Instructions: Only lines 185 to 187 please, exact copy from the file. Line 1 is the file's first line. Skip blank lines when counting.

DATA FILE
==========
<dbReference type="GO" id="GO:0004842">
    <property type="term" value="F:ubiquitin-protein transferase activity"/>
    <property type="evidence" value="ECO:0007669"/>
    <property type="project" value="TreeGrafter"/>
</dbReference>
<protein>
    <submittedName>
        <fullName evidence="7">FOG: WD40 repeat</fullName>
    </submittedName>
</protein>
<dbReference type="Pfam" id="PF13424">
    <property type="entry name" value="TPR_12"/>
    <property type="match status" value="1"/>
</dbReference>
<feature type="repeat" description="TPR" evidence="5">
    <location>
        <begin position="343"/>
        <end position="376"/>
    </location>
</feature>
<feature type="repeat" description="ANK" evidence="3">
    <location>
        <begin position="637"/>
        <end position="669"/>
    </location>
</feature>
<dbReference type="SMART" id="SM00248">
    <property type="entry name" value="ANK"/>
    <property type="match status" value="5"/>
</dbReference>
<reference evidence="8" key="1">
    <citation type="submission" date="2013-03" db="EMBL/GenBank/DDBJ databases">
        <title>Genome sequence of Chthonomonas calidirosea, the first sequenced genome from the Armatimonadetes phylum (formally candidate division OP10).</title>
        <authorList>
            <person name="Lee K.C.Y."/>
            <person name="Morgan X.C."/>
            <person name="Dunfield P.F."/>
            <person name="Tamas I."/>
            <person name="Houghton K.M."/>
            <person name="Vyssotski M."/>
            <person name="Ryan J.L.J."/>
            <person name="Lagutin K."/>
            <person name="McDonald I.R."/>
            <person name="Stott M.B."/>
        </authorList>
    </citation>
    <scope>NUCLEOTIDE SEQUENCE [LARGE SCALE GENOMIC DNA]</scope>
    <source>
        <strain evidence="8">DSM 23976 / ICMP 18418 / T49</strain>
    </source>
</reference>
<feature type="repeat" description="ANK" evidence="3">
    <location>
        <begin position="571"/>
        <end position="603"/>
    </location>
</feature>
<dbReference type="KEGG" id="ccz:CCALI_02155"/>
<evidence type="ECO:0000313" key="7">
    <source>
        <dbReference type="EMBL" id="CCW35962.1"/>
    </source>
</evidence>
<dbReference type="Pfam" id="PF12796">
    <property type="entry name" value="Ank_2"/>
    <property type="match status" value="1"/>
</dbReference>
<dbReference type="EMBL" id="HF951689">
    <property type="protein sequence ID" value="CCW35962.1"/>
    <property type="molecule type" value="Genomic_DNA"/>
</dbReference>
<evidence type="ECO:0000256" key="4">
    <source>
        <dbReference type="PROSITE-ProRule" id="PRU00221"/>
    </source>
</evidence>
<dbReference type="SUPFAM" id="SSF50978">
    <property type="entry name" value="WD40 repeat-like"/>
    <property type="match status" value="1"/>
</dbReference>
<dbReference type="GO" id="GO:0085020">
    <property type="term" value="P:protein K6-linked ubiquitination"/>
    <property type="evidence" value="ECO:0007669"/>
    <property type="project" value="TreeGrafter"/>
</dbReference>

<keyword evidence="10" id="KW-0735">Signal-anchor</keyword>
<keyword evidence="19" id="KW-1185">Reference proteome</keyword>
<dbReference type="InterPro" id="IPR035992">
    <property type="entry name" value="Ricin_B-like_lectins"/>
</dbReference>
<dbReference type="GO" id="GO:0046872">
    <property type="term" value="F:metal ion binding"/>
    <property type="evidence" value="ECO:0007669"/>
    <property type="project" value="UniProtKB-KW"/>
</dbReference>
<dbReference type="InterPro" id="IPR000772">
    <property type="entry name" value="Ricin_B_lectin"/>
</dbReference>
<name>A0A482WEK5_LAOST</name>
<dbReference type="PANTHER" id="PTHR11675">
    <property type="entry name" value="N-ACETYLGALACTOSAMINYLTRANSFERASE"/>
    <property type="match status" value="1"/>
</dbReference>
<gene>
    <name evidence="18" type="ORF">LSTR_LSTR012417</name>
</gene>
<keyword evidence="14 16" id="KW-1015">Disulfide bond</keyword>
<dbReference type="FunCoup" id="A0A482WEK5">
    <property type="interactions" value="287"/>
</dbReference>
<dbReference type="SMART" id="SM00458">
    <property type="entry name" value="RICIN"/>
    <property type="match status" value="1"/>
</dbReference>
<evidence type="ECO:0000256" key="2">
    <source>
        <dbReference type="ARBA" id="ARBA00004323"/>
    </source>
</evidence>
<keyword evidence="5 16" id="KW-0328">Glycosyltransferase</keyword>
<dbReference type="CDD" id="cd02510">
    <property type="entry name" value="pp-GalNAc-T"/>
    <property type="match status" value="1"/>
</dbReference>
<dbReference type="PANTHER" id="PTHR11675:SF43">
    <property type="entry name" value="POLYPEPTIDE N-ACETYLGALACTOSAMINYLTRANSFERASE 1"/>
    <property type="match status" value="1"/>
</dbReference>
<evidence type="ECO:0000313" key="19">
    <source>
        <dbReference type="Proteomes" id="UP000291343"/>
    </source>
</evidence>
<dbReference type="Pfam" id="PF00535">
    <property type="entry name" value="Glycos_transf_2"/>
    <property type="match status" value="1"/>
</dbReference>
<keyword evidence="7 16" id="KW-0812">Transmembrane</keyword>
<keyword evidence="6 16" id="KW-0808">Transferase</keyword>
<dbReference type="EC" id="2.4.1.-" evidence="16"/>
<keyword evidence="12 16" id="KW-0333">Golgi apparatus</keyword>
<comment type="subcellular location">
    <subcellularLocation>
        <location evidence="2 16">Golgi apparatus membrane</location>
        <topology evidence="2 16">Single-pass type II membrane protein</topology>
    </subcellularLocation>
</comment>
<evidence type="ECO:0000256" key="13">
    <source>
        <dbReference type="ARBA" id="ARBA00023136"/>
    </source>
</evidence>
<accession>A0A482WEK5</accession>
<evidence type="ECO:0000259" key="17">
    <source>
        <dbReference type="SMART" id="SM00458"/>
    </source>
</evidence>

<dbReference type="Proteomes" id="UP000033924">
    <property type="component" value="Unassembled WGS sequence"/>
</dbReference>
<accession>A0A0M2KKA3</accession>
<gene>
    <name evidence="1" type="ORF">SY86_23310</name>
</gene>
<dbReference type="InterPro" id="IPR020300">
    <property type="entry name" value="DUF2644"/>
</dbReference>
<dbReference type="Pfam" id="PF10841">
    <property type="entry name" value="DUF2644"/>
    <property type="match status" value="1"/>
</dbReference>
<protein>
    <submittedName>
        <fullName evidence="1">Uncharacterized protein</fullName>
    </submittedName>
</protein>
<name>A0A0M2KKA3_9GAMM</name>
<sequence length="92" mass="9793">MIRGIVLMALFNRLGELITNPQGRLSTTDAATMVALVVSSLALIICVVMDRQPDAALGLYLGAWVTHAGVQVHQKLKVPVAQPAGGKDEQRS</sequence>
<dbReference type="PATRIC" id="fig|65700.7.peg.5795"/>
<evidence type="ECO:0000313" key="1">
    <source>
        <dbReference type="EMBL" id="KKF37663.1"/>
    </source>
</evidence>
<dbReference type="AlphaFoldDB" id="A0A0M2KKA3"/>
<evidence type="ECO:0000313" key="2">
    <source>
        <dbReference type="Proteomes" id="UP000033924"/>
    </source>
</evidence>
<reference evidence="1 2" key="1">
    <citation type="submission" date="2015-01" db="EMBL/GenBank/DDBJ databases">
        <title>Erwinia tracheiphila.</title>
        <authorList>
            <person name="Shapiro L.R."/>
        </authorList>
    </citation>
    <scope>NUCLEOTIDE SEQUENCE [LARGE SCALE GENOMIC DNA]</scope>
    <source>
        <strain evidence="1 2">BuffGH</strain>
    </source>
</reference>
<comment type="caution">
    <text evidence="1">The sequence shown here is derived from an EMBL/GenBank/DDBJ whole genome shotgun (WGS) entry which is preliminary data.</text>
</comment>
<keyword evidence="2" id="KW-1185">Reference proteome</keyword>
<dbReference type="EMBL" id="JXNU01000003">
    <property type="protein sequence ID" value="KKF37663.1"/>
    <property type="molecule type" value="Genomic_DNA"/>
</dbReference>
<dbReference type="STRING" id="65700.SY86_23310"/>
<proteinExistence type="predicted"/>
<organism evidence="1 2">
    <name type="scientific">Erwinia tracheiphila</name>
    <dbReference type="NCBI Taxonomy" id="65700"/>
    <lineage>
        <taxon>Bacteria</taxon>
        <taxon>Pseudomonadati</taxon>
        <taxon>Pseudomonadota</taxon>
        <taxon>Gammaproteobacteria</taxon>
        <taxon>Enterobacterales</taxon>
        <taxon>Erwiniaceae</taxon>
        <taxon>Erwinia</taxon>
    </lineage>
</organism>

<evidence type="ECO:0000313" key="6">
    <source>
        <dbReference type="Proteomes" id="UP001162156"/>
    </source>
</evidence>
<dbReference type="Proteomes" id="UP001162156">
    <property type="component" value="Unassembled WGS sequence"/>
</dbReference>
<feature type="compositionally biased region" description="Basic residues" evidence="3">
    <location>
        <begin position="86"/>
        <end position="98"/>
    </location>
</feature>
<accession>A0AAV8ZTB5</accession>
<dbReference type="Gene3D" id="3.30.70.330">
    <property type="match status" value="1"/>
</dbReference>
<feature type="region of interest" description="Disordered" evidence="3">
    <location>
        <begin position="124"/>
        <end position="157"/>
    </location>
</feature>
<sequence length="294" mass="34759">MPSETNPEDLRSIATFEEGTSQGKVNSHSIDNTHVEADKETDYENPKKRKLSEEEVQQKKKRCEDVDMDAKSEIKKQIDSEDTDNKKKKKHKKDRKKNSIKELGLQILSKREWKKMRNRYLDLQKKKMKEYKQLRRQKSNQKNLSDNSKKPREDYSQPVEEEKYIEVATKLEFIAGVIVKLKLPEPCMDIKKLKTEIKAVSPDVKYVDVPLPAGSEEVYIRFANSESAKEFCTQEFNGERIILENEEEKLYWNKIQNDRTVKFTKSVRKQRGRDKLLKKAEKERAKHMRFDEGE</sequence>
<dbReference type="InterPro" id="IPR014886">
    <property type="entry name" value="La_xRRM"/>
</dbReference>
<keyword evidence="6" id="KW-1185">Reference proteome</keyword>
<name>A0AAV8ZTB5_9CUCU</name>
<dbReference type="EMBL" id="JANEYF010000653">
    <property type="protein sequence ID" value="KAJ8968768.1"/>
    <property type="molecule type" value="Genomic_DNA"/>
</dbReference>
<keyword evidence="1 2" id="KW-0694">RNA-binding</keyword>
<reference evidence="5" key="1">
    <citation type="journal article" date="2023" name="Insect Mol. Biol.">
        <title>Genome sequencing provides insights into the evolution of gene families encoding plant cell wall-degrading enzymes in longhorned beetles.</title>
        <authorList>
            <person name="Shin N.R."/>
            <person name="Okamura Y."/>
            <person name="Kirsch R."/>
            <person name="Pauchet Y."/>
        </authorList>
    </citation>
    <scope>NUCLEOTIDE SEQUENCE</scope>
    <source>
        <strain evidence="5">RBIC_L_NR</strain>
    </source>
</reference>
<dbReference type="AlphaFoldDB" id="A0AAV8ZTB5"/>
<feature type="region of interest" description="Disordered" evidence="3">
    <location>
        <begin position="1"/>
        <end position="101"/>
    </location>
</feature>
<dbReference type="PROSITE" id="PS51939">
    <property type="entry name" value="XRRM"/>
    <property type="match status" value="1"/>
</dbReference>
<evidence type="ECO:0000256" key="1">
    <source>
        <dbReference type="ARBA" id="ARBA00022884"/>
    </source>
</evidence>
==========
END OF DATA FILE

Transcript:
</evidence>
<dbReference type="AlphaFoldDB" id="A0A0M2KKA3"/>
<evidence type="ECO:0000313" key="2">